Reducing the burden of chronic disease
Davidge lab makes breakthroughs in high-risk pregnancies
On any given day, the Davidge laboratory is a beehive of activity with undergraduate and graduate students, postdoctoral fellows and lab technicians busily working on their research studies.
The second floor lab in the Heritage Medical Research Centre at the University of Alberta has been the site of cutting-edge studies on cardiovascular complications in pregnancy and the impact on the long-term health of mothers and babies. The lab is driven by the inspired, exacting leadership of Dr. Sandy Davidge, an internationally recognized expert in her field, a long-term holder (2007-2021) of a prestigious tier one Canada Research Chair in maternal and perinatal cardiovascular health and the director of the Women and Children’s Health Research Institute.
“Improving treatment for cardiovascular dysfunction during pregnancy is not only important for the health outcomes of mothers and their babies,” says Davidge, “but it has far-reaching implications for population health and reducing the burden of chronic diseases.”
Cardiovascular disease is the number one cause of death in Canada and worldwide. Preventing and treating cardiovascular problems early on would greatly decrease the risk—and related costs—of developing the disease later in life. Prevention and treatment could begin in pregnancy, says Davidge, who notes that up to 20 per cent of pregnancies are affected by complications, such as preeclampsia or poor fetal growth. These complications often lead to lifelong cardiovascular problems for both mothers and children, and the complications are increasing as more women opt to have their babies at a later age.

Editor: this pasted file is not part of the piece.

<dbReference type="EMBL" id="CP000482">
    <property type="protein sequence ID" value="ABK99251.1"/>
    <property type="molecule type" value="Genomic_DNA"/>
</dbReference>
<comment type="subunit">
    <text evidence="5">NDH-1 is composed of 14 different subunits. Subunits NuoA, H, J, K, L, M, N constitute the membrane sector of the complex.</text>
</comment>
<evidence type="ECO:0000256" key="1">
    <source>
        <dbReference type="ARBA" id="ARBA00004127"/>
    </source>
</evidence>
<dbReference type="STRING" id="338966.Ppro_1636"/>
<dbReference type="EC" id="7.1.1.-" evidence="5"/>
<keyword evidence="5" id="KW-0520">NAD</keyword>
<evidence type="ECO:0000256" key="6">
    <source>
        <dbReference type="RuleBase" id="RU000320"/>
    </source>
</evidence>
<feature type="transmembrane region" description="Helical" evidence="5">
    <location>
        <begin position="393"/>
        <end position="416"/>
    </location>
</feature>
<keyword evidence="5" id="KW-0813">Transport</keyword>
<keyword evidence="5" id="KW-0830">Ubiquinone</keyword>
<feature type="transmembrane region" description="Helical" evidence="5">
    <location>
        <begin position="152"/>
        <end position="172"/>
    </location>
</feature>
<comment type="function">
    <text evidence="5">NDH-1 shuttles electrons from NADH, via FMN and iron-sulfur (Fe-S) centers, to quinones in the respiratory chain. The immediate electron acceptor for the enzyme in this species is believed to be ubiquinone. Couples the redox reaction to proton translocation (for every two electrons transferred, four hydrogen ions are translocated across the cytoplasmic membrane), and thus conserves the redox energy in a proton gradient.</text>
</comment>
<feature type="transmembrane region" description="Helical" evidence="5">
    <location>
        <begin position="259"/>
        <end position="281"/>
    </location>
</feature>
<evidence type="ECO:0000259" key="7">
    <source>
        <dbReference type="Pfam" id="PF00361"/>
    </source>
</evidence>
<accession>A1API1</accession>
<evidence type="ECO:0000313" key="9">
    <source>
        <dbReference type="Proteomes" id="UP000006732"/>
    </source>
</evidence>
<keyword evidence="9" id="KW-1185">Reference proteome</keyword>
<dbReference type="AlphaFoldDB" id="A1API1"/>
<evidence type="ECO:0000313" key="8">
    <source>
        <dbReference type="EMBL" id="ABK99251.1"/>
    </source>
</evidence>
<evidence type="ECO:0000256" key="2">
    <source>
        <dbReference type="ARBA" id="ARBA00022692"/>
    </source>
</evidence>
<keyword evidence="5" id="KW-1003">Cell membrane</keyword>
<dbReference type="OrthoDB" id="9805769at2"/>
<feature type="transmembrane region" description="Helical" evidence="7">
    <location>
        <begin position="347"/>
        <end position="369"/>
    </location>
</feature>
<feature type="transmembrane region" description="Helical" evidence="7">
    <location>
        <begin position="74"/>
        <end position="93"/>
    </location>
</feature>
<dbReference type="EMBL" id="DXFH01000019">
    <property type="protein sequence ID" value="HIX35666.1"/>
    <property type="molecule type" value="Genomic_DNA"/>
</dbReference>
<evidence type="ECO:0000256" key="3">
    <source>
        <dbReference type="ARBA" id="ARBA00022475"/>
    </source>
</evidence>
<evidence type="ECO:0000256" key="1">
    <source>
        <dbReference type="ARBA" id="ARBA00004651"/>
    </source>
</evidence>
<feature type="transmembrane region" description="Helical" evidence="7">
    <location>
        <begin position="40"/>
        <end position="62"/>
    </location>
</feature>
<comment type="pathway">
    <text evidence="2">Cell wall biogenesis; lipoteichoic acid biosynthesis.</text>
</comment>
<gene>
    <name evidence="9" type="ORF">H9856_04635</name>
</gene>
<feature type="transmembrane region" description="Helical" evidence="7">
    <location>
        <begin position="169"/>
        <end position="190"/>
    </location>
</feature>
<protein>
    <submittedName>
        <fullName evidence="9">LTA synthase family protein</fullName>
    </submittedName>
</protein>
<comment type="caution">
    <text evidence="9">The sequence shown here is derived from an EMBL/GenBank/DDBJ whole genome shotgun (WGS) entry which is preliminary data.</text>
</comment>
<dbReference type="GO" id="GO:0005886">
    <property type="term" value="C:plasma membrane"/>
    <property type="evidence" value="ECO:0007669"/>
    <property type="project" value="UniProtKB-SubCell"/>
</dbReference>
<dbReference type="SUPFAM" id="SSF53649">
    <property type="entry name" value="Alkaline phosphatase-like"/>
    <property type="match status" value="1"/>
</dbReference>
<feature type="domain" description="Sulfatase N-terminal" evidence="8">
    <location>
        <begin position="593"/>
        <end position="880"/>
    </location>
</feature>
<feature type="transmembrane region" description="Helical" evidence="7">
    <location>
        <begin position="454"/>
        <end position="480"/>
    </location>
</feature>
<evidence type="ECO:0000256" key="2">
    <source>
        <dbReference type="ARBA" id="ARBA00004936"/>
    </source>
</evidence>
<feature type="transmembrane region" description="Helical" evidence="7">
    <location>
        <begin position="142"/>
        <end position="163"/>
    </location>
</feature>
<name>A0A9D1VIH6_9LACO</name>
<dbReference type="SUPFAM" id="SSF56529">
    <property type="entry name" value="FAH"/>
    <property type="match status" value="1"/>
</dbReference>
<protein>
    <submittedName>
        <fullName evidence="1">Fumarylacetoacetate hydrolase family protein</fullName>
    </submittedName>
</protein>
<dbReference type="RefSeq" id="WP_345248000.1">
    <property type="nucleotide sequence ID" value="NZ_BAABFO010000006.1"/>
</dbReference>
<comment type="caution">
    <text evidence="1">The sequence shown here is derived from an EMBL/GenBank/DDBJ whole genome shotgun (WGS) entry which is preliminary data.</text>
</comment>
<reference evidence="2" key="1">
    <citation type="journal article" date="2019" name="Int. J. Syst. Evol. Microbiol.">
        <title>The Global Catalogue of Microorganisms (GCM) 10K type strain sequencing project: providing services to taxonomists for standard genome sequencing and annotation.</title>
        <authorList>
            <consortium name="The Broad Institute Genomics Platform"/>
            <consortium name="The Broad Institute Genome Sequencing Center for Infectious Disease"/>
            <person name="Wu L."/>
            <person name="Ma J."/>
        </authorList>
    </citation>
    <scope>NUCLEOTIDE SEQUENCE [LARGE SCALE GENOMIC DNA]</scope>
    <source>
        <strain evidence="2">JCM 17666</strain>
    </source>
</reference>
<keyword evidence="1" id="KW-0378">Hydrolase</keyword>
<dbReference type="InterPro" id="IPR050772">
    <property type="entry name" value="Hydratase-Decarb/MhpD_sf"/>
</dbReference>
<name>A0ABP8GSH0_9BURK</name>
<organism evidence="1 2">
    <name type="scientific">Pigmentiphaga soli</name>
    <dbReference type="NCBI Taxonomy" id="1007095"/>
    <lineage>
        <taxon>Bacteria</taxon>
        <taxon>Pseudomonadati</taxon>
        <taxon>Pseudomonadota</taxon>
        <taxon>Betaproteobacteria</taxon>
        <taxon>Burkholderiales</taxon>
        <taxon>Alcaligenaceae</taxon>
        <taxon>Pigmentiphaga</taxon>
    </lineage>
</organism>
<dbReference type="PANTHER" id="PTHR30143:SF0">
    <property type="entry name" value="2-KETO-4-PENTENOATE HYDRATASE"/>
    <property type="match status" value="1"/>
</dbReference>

Davidge and her team have made a number of breakthrough discoveries in cardiovascular function during pregnancy. They discovered, for example, that the placenta of women who are suffering from preeclampsia sloughs off micro-particles, activating a complex chain of reactions that impair the function of cells in blood vessels. This could lead to dangerously high blood pressure in pregnant moms and decreased blood flow to their babies, impeding their cardiovascular development.
Her pioneering work in cardiovascular disease has influenced the understanding and research of leading scientists in the field and has led to partnerships between Davidge and other renowned investigators, including at the Universities of Oxford and Bristol. “Each new discovery brings us closer to a therapeutic treatment and to better health outcomes for mothers and children, and overall population health,” says Davidge. “I can’t think of anything more exciting than being able to contribute to that.”
Davidge’s research is supported by generous supporters of the Lois Hole Hospital for Women and the Stollery Children’s Hospital Foundation through WCHRI.